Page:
Childless and childfree women come in lots of shapes and sizes. We are all colors, all cultures, and all ages. As much as we have in common, we are also very different. Some people say it is strange to define ourselves by things that we are not, so let’s determine what we are instead. In this series, childfree blogger Laura LaVoie interviews women bloggers without children who answer the question, “If you’re not a mom, then what are you?”
Marianne Kilkenny is the Founder, Grand Nudge, and Trailblazer behind Women for Living in Community. She currently resides in Asheville, North Carolina, in a shared household. She is a speaker and consultant who helps others build community and think differently about the way we age. As a NotMom, she has thought about the question, “Who will take care of me?” and has found a solution.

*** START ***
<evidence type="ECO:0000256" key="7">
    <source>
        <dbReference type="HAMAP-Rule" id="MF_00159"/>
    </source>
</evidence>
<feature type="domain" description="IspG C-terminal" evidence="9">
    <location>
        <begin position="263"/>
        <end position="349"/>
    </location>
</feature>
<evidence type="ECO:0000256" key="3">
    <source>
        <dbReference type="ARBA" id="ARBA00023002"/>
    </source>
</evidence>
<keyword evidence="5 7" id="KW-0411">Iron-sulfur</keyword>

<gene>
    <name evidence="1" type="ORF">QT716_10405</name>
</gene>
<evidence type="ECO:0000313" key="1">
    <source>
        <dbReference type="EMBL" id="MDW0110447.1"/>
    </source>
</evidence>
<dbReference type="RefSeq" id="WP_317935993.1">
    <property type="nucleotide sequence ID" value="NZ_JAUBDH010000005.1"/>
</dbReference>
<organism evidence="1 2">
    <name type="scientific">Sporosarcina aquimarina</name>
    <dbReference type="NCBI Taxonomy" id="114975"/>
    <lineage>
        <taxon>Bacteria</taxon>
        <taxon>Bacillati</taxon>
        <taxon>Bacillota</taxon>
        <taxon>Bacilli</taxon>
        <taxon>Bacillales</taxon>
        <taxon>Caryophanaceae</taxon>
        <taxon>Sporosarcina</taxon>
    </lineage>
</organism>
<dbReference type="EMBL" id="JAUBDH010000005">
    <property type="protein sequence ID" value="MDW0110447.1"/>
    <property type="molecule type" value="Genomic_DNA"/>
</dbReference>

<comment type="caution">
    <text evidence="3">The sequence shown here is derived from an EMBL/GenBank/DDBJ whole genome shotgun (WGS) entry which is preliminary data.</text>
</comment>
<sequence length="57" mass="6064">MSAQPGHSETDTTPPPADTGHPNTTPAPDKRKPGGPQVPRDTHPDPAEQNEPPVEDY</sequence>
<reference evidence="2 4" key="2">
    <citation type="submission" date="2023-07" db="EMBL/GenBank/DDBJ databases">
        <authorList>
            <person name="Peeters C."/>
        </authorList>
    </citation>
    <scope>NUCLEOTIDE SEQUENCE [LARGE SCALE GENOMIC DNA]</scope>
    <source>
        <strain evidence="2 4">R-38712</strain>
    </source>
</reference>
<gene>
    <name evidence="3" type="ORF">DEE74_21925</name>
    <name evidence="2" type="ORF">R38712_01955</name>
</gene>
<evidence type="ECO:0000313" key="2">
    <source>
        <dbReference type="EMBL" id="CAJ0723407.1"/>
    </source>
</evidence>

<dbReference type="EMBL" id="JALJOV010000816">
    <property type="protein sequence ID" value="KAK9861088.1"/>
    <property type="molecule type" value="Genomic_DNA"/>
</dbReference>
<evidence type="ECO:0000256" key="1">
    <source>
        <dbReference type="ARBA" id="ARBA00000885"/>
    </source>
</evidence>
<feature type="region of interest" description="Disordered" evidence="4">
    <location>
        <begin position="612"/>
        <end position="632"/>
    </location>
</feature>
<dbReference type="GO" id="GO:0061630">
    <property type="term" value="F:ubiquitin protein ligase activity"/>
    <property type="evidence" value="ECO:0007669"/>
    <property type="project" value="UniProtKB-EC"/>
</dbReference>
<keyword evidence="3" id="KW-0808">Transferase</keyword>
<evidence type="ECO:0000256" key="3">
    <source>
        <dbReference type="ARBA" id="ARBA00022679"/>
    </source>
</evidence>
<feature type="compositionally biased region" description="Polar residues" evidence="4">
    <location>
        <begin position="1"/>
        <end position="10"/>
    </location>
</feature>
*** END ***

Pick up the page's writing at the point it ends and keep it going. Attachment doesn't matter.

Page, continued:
Tell us about yourself and your blog.
I started my website and blog to capture those women like myself who are entering our second chapter and who want alternative to the current warehousing of elders called Nursing Homes, Retirement Communities or Continuing Care Retirement communities (CCRC).
Since I launched my website in 2008, the national media has caught on to the concept and early in 2011 named me as one of the women living like The Golden Girls. That type of living arrangement was easy for the media to understand, and meant something to the general populace.